Michael Stone is a massively famous author of a customer service how-to book which, we hear more than once, boosts productivity by 90%—we don’t know how it does that, but the culture that Stone’s book and life abet completely pervades the film: from the bubbling of the (same) voices in the plane in the opening shot, to the asthmatic taxi driver’s profoundly inane chatter about the two things that are good to do in Cincinnati, to the bellhop’s phenomenal level of automatism, and so on, through to the end of the film.
Lisa—the most evidently effaced non-individual of them all, the clearest product (and victim) of the film’s (and our) culture of commodification—suddenly becomes the object of Michael’s overwhelming affection because, completely arbitrarily, he hears her voice as distinct, alone among all the rest: everyone else he perceives as essentially identical, the product of a corporate culture hell-bent on efficiency at all costs, that inexorably creates more of itself no matter what.
Stone and his book are a big part of that culture. Stone is all about the Taylorizing of emotion: in his speech to the customer service reps (the reason he’s in Cincinnati), he instructs them to recognize, when they talk to their customers, that those people have full lives—not because they do, not because that’s important, but because that’s what will bring in sales. He also tells them to smile when they’re talking, even though their smiles can’t be seen over the phone—again, because that’s what works. It doesn’t matter what the reps are actually feeling—which in Stone’s case is total anguish, as out of place to the audience he’s addressing (and that he’s partly responsible, in “reality,” for creating, through the huge success of his book) as actual feelings are out of place in the culture that, by this point in the film, we recognize as our own.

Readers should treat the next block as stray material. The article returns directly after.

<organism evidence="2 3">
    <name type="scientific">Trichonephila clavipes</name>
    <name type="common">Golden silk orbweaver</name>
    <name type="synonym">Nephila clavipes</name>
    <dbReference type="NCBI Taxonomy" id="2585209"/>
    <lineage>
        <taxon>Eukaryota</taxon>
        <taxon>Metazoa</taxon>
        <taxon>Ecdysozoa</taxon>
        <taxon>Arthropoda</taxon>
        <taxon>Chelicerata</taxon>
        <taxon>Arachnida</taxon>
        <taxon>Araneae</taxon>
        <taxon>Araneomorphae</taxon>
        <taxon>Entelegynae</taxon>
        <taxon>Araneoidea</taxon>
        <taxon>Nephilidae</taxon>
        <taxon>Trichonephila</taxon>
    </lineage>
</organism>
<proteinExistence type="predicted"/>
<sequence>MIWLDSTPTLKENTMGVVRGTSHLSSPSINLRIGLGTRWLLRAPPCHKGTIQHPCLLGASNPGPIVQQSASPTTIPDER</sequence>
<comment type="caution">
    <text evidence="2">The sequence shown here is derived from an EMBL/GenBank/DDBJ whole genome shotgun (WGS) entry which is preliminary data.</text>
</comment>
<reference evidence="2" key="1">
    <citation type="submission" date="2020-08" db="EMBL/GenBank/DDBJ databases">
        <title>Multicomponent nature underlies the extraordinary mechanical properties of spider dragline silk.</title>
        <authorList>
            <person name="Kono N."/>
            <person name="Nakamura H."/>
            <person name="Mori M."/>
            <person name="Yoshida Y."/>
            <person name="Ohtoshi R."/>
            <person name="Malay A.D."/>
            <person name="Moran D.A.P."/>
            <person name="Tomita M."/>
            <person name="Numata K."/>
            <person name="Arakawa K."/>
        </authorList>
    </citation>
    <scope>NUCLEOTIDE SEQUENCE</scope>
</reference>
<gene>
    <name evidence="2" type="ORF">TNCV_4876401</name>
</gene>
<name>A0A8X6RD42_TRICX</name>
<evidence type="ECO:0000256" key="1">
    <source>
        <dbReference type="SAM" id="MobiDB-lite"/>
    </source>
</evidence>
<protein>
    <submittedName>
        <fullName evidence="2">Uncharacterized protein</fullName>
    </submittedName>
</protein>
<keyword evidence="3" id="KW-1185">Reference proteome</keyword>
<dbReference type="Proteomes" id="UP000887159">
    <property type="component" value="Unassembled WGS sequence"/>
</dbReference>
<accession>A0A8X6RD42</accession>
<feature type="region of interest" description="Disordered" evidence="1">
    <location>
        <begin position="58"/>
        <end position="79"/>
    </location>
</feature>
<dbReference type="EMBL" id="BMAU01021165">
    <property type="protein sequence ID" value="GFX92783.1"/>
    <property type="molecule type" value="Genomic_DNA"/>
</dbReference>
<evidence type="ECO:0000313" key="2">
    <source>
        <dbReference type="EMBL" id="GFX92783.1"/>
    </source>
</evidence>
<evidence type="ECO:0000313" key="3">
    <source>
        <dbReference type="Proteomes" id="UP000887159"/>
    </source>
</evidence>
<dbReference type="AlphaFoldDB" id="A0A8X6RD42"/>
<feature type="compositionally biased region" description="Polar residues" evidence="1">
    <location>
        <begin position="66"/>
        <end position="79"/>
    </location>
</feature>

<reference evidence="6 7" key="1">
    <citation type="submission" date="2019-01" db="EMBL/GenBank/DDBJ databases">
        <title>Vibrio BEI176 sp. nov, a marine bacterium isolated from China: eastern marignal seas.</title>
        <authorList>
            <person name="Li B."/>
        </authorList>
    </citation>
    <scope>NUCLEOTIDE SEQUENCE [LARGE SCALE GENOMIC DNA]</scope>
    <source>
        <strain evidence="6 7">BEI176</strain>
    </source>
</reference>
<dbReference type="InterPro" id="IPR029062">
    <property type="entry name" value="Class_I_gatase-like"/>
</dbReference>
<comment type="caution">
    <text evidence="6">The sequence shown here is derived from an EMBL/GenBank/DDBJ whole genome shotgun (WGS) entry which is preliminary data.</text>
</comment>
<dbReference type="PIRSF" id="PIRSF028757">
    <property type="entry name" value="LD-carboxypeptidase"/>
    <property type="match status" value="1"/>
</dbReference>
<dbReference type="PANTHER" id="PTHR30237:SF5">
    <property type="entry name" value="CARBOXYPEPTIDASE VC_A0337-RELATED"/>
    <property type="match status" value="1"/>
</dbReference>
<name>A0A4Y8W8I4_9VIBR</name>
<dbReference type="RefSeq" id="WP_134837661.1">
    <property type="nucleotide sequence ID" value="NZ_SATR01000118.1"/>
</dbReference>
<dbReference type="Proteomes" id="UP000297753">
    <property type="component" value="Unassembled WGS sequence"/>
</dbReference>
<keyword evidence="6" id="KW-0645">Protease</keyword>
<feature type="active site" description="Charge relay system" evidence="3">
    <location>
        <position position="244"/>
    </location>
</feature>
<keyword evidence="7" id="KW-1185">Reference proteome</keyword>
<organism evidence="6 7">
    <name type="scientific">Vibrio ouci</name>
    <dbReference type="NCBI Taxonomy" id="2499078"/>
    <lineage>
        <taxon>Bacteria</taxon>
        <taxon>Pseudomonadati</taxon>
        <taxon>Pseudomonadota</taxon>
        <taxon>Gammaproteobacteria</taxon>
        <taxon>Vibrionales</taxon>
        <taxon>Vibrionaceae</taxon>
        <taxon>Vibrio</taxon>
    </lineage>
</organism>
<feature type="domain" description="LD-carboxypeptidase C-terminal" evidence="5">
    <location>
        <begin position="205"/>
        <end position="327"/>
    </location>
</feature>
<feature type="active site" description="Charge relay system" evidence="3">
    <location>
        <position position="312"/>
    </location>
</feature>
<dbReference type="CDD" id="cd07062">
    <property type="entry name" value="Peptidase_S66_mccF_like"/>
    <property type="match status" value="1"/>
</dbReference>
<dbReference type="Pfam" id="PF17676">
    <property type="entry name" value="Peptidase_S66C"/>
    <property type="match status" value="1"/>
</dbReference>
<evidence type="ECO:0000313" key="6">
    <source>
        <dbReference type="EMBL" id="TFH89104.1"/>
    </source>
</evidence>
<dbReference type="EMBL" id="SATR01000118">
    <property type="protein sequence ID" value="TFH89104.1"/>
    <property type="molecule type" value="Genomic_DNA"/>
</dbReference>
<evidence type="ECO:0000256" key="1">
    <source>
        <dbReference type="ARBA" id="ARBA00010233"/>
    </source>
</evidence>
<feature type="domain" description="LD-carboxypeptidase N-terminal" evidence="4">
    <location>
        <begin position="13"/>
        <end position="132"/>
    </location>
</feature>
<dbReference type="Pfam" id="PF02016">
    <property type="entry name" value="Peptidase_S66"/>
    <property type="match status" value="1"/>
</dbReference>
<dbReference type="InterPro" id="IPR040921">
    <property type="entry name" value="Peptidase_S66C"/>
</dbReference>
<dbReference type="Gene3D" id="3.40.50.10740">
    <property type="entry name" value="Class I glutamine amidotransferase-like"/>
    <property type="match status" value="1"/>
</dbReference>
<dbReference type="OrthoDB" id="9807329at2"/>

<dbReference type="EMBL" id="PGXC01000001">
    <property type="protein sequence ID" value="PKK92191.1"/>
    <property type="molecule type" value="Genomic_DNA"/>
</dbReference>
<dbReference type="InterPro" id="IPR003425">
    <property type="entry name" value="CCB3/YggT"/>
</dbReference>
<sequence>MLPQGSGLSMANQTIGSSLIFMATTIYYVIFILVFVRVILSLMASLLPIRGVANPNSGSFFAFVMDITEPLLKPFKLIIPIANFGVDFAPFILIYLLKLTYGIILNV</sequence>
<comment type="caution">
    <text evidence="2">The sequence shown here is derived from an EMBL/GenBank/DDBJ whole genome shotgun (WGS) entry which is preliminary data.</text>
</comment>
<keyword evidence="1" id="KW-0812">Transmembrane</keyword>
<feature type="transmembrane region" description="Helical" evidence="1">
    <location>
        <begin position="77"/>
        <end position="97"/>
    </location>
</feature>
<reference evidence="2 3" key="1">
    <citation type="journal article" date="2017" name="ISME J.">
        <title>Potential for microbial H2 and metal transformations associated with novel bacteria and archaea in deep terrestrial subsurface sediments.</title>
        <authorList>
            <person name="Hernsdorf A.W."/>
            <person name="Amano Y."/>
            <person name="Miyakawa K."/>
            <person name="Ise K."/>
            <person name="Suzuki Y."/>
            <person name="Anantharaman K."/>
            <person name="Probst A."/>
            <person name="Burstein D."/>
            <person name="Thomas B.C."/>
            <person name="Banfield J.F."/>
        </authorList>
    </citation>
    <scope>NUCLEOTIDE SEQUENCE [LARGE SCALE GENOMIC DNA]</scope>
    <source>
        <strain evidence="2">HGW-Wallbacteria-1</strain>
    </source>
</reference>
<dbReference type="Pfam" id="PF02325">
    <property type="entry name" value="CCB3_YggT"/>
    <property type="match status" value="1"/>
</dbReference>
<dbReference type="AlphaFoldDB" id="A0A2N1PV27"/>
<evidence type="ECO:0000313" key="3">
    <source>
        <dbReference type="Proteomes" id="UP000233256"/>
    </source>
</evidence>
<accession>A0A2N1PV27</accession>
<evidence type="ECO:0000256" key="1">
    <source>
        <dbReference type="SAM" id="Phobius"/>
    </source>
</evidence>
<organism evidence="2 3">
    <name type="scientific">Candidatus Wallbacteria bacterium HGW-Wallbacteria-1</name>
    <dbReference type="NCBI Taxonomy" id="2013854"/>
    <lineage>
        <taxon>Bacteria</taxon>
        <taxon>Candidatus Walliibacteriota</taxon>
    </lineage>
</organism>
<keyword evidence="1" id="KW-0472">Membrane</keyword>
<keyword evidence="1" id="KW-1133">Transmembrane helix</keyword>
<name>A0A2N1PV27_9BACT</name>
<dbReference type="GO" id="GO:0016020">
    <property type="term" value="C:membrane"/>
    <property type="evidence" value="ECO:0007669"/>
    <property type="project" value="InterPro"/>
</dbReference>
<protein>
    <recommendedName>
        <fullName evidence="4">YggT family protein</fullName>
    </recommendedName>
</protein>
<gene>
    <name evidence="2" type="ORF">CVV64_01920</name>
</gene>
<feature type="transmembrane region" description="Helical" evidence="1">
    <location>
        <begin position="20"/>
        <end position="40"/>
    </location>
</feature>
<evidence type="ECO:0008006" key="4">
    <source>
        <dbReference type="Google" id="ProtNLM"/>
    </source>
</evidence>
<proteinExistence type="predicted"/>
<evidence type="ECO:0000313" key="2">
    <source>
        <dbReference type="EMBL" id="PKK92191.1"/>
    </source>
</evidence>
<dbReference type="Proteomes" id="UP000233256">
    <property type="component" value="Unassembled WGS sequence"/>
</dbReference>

And that’s what the movie is about. It’s not only about a “commonplace narcissist” who is “fundamentally alone” (as per the tenor of the reviews I read); it’s about that which brings about Michael Stone’s anguish on a mass scale: a culture in which even emotions, insights, and facial expressions are Taylorized for the sake of “productivity,” bringing about a sort of mass Fregoli delusion, in which we more and more come to see people as mere functional duplicates with no real lives of their own—a syndrome familiar to most Americans, I suspect, at least in some milder version.